( MCT )

Mesquite-smoked grilled turkey with red chile adobo sauce
From Rick Bayless

"For Christmas or Thanksgiving, a smoked turkey is a great way to go, satisfying the cravings of poultry and smoked ham lovers alike. All you need is a grill and some mesquite chips."

Serves 8

1 fresh whole turkey, 12 to 14 pounds
2 gallons plus 1 cup water
1 cup firmly packed dark brown sugar
1 cup salt
1 tablespoon red pepper flakes
6 cloves garlic, crushed
1 bunch fresh marjoram sprigs or 1 tablespoon dried leaf marjoram
1 bunch fresh thyme sprigs or 1 tablespoon dried leaf thyme
10 to 12 bay leaves
1 tablespoon olive oil
Red Chile Adobo Sauce (see below)


Note: You will need 2 cups of mesquite chips for smoking.

To brine the turkey: If the turkey has a metal clamp on its legs, remove it. Remove the giblets and neck from the cavity and reserve for another use. (They can be used for making the broth for the Red Chile Adobo Sauce that follows.) Rinse the bird well and pat dry with paper towels. Place 2 large food-safe plastic bags (we like Reynolds turkey-sized oven bags), one inside the other, in a large, clean, deep dishpan or plastic bucket. Add 1 gallon of the water, the sugar, salt, and pepper flakes, and stir to dissolve the sugar and salt. Add the remaining 1 gallon water and stir to mix. Place the turkey, breast side down, in the mixture, making sure it is completely immersed in the brine. Squeeze the air out of the bags and tie them securely closed. Refrigerate for at least 12 hours or up to overnight.

To set up the grill for indirect cooking: Soak 2 cups mesquite chips in water to cover for at least 30 minutes. Preheat a gas grill to medium-high, or light a fire in a charcoal grill and let it burn just until the coals are covered with gray ash and very hot.

When the grill is ready, turn the burner(s) in the center of the gas grill to medium-low, or bank the coals to the sides of the charcoal grill. Add some of the soaked wood chips to the grill (for a gas grill, place them in a smoker box or wrap the chips in foil and poke holes in the foil; for charcoal, place them on the hot coals). For the charcoal grill, set the grill grate in place.

To prepare the turkey for the grill: Remove the turkey from the brine, and discard the brine. Pat the turkey thoroughly dry with paper towels. (If you are not cooking the turkey at this point, place it in the outer roasting bag, which should be dry and clean, and store it in the refrigerator.) Rub the turkey cavity with the crushed garlic. Stuff the herbs and bay leaves in the cavity, then tie the legs together with cotton string. Pull the skin over the neck opening and secure with a small skewer. Set the turkey on a roasting rack set inside a heavy-gauge aluminum foil pan. Brush the turkey lightly with the olive oil.

To grill the turkey: Set the turkey in the pan on the grill grate away from the fire. Pour the remaining 1 cup water into the pan, and cover the grill. To maintain an even temperature with a charcoal grill, add more coals regularly (usually a few pieces every 30 minutes or so). Keep adding wood chips as desired to give smokiness.

Check the turkey periodically. You may want to cover the wing tips and/or the whole turkey to prevent the skin from getting too brown. The turkey is done if when a thigh joint is pierced, the juices run clear, or when an instant-read thermometer inserted into the thickest part of a thigh registers about 155 degrees F. Estimate 12 to 14 minutes per pound, or typically 2 1/2 to 3 hours for a 12- to 14-pound turkey. When the turkey is ready, remove it from the grill, cover loosely with foil, and let stand for 15 minutes. (The temperature will rise 5 to 10 degrees while the turkey is resting.)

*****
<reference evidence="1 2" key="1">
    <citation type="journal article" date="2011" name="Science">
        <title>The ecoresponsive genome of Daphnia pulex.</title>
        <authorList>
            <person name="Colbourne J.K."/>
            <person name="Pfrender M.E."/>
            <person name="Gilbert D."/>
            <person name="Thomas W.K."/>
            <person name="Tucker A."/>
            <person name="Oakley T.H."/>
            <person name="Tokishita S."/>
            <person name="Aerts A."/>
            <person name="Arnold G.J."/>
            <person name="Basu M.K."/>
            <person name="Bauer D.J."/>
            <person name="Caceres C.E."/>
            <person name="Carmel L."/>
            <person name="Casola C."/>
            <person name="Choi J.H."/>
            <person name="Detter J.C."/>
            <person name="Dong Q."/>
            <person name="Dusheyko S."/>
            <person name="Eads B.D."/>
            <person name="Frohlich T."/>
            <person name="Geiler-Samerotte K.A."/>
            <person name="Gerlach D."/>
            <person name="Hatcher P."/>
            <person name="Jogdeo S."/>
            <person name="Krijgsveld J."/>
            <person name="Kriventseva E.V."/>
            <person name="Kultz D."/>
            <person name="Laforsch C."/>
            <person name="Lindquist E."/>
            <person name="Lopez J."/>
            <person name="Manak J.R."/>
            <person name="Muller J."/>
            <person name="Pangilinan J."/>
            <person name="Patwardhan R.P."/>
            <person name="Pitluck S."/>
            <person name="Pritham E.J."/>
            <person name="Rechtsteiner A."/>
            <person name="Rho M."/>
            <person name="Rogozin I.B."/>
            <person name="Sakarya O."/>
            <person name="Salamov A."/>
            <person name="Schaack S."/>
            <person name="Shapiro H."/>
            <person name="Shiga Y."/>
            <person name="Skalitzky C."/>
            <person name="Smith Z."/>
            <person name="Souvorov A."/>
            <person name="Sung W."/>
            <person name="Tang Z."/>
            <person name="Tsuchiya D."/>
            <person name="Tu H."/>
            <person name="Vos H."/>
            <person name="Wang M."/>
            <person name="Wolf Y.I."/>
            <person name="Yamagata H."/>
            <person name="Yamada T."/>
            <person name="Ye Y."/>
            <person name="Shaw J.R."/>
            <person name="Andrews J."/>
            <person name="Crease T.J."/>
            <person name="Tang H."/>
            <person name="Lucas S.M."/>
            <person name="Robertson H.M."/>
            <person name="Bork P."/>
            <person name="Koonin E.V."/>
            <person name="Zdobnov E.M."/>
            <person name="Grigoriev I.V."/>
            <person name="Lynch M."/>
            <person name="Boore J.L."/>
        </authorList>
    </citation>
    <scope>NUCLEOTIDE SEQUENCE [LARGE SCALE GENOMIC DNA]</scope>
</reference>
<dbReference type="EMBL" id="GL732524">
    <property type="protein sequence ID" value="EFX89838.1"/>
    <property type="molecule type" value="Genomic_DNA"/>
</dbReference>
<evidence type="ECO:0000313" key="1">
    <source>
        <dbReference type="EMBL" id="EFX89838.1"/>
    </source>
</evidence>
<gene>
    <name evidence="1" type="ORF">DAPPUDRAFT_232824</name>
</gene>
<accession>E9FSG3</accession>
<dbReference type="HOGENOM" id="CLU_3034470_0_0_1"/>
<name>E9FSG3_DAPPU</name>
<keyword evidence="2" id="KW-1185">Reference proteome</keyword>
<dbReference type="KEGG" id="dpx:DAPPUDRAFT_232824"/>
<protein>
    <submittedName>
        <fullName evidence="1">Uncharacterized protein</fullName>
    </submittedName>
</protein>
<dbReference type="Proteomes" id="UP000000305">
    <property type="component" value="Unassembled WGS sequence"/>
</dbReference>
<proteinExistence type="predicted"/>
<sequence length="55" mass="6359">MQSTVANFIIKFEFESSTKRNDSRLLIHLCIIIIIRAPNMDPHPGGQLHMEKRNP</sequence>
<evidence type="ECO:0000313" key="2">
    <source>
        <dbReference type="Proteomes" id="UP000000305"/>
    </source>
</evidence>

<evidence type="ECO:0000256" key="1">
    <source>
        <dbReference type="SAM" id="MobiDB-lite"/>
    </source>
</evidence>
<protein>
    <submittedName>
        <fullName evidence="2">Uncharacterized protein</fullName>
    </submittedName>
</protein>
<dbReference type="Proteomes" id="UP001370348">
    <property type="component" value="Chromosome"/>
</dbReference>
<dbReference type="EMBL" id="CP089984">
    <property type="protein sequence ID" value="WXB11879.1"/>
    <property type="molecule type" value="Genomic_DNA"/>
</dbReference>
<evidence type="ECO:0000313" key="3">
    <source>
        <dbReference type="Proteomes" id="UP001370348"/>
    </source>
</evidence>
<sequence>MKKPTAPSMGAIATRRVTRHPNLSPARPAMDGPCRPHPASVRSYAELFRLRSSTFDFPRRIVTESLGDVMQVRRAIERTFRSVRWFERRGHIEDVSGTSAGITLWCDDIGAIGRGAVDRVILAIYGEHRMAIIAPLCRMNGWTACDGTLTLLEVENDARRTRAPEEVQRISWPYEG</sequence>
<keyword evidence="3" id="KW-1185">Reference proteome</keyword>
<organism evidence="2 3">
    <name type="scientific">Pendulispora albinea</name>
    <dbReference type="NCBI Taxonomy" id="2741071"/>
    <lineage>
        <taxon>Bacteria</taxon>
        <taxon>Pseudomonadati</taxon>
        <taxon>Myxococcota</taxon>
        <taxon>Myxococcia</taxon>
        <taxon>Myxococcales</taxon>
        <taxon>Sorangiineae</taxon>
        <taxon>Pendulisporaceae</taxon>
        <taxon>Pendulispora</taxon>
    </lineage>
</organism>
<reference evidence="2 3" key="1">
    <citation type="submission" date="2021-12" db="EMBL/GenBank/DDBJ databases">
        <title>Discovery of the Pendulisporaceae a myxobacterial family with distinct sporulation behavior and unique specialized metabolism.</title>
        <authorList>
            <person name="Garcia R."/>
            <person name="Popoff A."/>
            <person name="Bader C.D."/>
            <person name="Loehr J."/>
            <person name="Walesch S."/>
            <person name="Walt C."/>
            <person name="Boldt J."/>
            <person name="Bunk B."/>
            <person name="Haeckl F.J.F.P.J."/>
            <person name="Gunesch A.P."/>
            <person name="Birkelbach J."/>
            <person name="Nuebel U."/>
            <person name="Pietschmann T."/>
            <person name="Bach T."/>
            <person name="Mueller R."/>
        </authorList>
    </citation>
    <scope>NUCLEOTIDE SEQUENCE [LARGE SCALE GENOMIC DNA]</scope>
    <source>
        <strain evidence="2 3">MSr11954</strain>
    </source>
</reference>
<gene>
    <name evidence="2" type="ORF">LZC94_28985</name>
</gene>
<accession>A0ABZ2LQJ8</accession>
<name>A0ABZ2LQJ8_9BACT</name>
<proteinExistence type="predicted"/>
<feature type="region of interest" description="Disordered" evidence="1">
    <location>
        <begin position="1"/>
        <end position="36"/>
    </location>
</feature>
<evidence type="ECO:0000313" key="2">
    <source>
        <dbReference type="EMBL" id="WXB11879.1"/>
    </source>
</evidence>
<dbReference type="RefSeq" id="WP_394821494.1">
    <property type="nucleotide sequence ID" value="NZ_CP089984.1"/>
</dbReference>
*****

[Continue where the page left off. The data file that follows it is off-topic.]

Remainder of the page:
Carve the turkey and arrange on a warmed platter. Serve with the warm Red Chile Adobo Sauce and the Jicama- Cranberry Relish.

Red chile adobo sauce

Makes about 5 cups

1/2 cup vegetable oil
12 medium (about 6 ounces) dried ancho chiles, stemmed, seeded and torn into flat pieces
4 cups hot water
6 cloves garlic, roughly chopped
2 teaspoons dried oregano (preferably Mexican)
1 teaspoon freshly ground black pepper
1/2 teaspoon ground cumin (preferably freshly ground)
1/4 teaspoon ground cloves (preferably freshly ground)
4 cups chicken or turkey broth (if desired, use the turkey neck and giblets from the grilled turkey for making the broth)
Salt
2 to 3 tablespoons sugar

For the adobe puree: In a large skillet, heat the vegetable oil over medium heat until it shimmers. Add the chiles, 1 or 2 pieces at a time, and oil-toast them, turning them once, until they smell very toasty and are blistered, only a few seconds per side. As they are ready, transfer them to a large bowl. When all of the chile pieces are toasted, pour off all but a generous firm of oil from the skillet and set the skillet aside.

Add the hot water to the chiles, place a small plate on top to keep the chiles submerged, and let rehydrate for about 20 minutes.

Measure the garlic, oregano, pepper, cumin, cloves and vinegar into a blender or food processor. Pour in the rehydrated chiles, liquid and all (do this in two batches if necessary). Process the mixture to a smooth puree. Press through a medium-mesh sieve set over a bowl.

To finish the sauce: Set the chile-frying skillet over medium heat. When it is quite hot, add the adobo puree and cook, stirring, until the puree is reduced to the thickness of tomato paste, about 10 minutes. Stir in the broth, reduce the heat to medium-low and simmer for 30 minutes or so. The finished sauce should have a light texture – not watery, but just one stage thicker. Season with salt and with the sugar to taste. It should taste a little sweet and sour with a hint of saltiness. Serve warm.